Posted by Richard Hine, managing editor of The Almanac, on Feb 8, 2007 at 12:45 pm
Richard Hine is a member (registered user) of Almanac Online
For more information on "deconstruction" in Portola Valley, check David Boyce's cover story: "Second life: Portola Valley's bid to set a trend in material reuse" Web Link
Also, see the sidebar below:
Learning more about deconstruction
Deconstruction — the careful dismantling of homes and other buildings — can yield large tax deductions, interior fixtures and decorations that may be dated but still useful, and lots of fine old wood from behind ceilings and under floors.
Deconstruction is also considered benign to the environment since it opens up opportunities to reuse materials in ways that reduce greenhouse gas outputs when compared with using virgin and even recycled materials.
For more information, contact:
-- Jim Steinmetz at Reusable Lumber Co. in Woodside: 529-9122 or firstname.lastname@example.org.
-- Lillian Clark at RecycleWorks, the resource conservation programs manager for San Mateo County: 599-1447 or email@example.com.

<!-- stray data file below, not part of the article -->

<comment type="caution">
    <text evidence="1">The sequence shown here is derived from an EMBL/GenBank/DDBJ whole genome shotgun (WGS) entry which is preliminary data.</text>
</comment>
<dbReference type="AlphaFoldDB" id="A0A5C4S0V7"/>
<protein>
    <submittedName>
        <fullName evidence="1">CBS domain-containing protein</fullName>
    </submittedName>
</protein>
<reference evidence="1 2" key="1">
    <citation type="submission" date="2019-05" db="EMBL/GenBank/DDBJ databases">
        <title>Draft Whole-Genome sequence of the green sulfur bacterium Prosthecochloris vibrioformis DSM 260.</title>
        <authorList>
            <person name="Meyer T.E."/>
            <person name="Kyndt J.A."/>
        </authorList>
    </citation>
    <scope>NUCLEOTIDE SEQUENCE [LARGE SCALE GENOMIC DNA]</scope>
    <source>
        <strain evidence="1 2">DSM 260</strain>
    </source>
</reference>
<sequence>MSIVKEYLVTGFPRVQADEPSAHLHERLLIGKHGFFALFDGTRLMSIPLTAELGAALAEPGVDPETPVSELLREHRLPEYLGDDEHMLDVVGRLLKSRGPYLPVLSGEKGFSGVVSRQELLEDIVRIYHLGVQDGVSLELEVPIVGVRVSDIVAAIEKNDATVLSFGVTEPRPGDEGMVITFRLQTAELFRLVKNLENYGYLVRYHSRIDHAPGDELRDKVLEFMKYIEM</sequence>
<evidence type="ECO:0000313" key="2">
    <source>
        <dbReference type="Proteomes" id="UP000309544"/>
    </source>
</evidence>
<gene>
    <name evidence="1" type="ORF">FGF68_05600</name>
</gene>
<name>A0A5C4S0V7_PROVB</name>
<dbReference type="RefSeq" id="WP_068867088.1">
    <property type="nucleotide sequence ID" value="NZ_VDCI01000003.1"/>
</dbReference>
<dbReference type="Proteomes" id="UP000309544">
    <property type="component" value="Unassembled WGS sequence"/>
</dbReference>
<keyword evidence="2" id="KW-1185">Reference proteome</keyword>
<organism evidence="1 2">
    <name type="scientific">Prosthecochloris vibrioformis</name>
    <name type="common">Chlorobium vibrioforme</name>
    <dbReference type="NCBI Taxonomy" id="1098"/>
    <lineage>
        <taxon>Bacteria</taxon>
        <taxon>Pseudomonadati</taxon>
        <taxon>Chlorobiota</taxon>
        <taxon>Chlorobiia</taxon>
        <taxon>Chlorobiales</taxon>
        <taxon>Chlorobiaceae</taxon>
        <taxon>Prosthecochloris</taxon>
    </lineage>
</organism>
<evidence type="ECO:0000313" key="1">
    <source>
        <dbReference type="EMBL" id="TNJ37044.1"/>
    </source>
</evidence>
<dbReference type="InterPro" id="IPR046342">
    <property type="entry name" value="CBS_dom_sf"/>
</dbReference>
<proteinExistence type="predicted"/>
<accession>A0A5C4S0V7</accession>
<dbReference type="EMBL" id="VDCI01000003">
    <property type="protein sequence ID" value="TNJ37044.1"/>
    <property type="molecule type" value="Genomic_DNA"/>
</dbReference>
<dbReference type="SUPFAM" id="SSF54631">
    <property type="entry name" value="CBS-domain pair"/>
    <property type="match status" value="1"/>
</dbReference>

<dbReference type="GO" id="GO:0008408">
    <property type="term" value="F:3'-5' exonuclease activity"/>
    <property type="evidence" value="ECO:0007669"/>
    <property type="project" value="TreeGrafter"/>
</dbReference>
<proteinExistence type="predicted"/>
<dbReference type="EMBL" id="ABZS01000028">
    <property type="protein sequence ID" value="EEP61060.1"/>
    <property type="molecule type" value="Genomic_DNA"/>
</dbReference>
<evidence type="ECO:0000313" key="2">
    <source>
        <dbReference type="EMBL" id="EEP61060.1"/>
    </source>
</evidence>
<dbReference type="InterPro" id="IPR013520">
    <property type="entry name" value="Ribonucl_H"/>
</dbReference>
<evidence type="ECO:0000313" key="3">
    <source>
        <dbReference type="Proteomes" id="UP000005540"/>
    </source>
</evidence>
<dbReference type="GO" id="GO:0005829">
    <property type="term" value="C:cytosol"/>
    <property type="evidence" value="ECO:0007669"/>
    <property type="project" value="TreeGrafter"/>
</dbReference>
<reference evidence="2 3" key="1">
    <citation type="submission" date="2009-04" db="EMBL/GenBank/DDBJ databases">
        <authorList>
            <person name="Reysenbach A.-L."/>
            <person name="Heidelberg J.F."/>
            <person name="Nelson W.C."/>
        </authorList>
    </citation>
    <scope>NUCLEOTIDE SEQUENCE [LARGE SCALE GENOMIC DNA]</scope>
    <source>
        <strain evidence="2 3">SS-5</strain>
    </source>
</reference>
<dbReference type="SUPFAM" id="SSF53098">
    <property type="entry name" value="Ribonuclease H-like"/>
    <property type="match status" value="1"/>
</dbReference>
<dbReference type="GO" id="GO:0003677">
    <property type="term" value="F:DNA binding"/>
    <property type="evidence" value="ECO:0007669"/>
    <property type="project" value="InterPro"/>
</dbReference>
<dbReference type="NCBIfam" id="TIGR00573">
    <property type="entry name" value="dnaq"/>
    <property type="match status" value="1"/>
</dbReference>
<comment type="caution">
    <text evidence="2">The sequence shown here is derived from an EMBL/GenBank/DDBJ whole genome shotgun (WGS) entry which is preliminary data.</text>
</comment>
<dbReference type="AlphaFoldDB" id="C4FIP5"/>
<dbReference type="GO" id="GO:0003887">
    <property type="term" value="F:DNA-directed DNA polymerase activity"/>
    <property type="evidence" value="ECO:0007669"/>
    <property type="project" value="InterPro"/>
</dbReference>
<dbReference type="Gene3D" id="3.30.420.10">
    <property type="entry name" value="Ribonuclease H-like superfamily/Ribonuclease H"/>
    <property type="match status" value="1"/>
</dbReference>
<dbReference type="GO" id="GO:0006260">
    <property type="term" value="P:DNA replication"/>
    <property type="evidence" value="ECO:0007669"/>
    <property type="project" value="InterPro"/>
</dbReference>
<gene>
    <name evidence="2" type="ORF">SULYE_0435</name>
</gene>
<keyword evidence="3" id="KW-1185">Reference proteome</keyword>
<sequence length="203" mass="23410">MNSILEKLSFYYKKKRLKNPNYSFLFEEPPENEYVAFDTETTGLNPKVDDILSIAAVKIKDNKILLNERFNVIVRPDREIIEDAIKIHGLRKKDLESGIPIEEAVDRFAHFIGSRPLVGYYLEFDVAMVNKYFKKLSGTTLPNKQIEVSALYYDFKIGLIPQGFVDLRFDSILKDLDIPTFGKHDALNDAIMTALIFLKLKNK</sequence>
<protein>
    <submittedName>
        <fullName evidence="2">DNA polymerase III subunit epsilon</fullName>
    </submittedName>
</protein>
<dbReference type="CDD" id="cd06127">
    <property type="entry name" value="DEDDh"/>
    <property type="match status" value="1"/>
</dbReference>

-- Dave Marcan at Marcan Enterprises in Moss Beach: 580-2922 or firstname.lastname@example.org.
-- Ted Reiff at The ReUse People of America Inc. in Oakland: 510-383-1983 or tedreiff@TheReusePeople.org.
-- Zanker Road Landfill in San Jose: 408-263-2384.
-- Whole House Building Supply & Salvage in East Palo Alto: 328-8731.
-- Sims | Hugo Neu metal recycling in Redwood City: 369-4161.
-- Raisch Products concrete recycling in San Jose: 408-227-9222.
-- Deconstruction Institute in Sarasota, Florida: Web Link
-- Building Materials Reuse Association in State College, Pennsylvania: Web Link